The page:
This sort of information really gives credence to programs like LiftPort (http://liftport.com/) that are trying to make space more accessible. The main limitation to space has always been flight and payload availability for many programs. If LiftPort can deliver on their 12 year deadline to get to orbit (via a space elevator), then we have a major transformational tool at our disposal that can deliver a very advanced detection and deflection package.
Jamais, you make a valid point, but it's going to take a lot of worldchanging for us to start worrying about vague threats of catastrophe in 100 years time, especially as more immediate catastrophes can arise without warning and have to be dealt with. Consider what happened with the reporting of 2004 MN4: the most significant threat since observations started (likelihood of impact getting as high as 1 in 50), yet its publicity was literally swamped by the Boxing day tsunami.
Still, with six billion+ souls aboard, I think we can afford to do a few things in parallel!
Just to underscore your point: while 2004 MN4 will just miss the Earth in 2029, a miss will *not* as good as a mile. The asteroid will pass so close to the Earth that it will be clearly visible to the naked eye as it whizzes past (est mag 3), and it will be deflected into a new orbit. The dynamics of that orbit cannot be determined beforehand, but there is a slight possibility that it will result in a collision in 2036.
(refer New Scientist, Jun 25, 2005: http://www.newscientistspace.com/article/mg18625051.200.html. subscription needed)
Jamais says, "We need to train ourselves to take the long view, to examine the big picture."... So true, but based on recorded history chances the are slim.
Looking on the bright side, good news is if we all die in a fiery ball of asteroid death everyone goes to heaven.
Xavier, just so -- and we've pointed to Liftport's work several times over the last couple of years. Many of us here are ready to buy elevator tickets!
Still, with six billion+ souls aboard, I think we can afford to do a few things in parallel!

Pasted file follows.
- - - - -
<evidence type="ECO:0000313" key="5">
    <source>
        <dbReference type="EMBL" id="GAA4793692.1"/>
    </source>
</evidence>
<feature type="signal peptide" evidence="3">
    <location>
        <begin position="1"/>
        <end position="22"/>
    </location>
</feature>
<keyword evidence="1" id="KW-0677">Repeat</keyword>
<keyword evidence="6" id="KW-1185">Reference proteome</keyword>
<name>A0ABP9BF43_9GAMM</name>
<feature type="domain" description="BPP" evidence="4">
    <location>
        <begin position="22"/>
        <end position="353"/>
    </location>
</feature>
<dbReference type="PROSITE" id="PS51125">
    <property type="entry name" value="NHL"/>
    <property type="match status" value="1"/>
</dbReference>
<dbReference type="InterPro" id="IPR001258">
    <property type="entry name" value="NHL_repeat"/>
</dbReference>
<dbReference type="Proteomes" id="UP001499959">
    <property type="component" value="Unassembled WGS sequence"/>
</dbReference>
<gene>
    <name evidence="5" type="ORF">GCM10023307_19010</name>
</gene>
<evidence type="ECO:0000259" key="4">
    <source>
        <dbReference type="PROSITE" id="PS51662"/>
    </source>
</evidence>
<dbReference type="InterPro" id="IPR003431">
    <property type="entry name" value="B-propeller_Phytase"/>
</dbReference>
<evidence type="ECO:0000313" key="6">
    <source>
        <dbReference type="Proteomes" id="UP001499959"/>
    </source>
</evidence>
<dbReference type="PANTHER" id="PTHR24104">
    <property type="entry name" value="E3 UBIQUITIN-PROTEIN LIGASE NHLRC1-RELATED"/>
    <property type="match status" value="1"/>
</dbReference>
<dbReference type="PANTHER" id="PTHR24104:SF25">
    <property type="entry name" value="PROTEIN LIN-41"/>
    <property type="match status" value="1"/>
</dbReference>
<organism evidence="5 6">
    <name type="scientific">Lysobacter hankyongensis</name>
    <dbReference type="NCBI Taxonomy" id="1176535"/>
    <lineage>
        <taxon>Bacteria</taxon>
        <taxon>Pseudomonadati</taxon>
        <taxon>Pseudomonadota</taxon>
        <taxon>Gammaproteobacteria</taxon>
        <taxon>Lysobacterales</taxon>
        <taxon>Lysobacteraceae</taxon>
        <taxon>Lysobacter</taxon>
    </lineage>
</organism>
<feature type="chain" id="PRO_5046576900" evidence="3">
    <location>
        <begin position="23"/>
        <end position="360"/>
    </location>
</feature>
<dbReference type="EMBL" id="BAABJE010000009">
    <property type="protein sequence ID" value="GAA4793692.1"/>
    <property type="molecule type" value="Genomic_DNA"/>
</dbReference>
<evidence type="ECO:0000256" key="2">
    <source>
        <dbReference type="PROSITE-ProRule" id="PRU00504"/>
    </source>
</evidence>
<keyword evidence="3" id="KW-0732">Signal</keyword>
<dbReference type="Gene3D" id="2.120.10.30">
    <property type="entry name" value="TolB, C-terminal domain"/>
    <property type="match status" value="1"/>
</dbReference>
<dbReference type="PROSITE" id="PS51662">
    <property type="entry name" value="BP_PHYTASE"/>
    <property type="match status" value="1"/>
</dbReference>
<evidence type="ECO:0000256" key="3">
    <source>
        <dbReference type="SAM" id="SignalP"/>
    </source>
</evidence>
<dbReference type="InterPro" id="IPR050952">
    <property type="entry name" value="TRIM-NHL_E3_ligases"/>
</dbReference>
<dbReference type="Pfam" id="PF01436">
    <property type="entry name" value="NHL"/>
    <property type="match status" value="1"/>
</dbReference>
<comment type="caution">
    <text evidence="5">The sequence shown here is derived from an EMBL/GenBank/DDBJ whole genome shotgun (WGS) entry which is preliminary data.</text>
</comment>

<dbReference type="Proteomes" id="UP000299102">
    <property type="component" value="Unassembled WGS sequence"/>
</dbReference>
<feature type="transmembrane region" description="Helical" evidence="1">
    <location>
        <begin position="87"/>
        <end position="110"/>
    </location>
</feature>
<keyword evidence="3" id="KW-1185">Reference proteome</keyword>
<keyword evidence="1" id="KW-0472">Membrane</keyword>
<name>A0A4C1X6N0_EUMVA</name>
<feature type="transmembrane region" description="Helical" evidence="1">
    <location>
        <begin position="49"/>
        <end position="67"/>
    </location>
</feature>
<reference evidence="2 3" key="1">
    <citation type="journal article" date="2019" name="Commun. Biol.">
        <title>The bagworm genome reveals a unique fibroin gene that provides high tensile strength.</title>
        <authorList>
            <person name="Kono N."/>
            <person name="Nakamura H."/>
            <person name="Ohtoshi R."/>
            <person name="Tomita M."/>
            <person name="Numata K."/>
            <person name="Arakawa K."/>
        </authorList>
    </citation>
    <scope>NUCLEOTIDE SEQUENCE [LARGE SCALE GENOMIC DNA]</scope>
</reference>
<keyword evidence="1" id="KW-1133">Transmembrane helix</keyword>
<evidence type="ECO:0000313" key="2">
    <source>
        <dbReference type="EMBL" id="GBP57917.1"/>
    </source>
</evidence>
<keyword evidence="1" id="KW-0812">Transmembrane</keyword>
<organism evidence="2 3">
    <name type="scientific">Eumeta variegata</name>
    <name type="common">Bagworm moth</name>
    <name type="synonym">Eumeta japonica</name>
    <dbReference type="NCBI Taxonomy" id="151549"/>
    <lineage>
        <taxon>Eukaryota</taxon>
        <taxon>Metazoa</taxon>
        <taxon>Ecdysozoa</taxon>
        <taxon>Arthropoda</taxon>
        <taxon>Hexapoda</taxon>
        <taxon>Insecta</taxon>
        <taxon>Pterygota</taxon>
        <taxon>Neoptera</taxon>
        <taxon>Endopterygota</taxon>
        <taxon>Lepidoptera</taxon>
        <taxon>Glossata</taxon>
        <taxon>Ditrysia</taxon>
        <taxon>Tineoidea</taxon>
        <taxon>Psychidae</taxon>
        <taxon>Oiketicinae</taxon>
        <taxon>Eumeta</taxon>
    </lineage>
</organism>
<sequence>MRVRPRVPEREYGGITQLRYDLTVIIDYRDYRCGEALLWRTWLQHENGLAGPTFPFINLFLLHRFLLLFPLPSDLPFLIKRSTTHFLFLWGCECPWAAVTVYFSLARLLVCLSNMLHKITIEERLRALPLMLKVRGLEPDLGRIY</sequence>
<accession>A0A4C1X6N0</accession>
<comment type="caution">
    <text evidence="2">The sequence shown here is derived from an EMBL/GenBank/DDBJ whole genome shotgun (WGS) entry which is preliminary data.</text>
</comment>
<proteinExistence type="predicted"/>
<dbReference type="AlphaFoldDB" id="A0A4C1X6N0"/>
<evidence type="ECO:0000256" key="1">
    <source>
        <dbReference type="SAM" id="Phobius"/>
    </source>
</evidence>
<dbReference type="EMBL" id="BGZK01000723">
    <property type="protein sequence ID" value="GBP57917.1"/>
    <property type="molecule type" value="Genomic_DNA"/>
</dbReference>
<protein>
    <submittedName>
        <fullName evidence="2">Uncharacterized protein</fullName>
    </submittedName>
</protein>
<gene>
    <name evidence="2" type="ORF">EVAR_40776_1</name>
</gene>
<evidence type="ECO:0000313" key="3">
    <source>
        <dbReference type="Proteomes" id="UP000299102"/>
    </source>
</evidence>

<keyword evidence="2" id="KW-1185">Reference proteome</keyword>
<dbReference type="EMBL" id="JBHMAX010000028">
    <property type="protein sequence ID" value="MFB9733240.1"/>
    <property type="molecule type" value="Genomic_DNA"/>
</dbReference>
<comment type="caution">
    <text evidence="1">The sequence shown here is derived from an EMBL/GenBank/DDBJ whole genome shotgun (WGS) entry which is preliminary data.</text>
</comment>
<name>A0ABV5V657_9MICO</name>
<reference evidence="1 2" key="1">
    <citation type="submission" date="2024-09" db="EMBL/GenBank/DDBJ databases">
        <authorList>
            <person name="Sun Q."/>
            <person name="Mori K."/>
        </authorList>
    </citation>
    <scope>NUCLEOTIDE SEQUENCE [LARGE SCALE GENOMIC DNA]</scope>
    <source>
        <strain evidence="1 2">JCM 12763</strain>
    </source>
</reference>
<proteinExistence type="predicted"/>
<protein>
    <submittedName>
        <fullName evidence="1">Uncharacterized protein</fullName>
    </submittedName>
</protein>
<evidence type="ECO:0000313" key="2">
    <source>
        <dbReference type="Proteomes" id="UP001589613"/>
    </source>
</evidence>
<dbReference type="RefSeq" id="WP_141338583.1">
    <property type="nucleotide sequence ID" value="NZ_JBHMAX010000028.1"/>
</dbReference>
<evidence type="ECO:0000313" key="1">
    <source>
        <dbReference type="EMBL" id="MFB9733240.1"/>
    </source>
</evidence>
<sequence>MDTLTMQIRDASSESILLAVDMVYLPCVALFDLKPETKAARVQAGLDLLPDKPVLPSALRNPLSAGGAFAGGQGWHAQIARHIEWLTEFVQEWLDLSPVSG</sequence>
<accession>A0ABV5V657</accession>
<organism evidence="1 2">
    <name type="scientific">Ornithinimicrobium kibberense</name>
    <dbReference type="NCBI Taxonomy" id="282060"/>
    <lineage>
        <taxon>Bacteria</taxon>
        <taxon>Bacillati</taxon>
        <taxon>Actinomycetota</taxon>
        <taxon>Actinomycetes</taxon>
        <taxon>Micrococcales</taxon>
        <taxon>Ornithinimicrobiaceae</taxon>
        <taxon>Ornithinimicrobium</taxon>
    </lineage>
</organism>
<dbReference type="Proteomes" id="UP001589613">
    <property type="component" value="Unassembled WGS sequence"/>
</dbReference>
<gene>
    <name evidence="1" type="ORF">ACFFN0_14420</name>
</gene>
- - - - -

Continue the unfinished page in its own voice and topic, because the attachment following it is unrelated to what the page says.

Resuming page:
I agree 100%!
I've actually posted a few follow-up pieces on 2004 MN4 (aka Apophis), including this one outlining the 2035/2036 chances. For what it's worth, Schweikart and others have argued that dropping a transponder onto MN4 the next time it comes near would allow us to pinpoint its orbit and give us a better shot at predicting whether we need asteroid insurance for the mid-2030s...
Looks like Apophis is Looks like Apophis is no longer predicted to come close in 2029. At least, if I read all that info on the NEO site right.
Still it's always reassuring to know that the project continues.
You know, a near miss might be a right useful thing to happen.
Kinda get folks' attention, you know?
And open up a thriving market in tickets for the Space Ark. (Wow, that would make a wonderful new spin on the Nigerian scam.)
Sorry for doing this Jamais, but there seems to be a problem with the contact email system at WorldChanging. It keeps on asking me to input an email address (which I do) but does not recognize it. I haven't sent two emails to WorldChanging in several months, so i don't think that this could be a problem.
PS - This was the message I wanted to send...
Just thought you should check this site out. At first I thought they were a bunch of cranks, but then I started reading about the contracts they were getting and the validation test that they were undergoing. It looks like this company is just about to produce a polymer based room temperature super-conductor. Might be worthwhile...
People keep mentioning Liftport without any prompting and we're going to think we're onto something.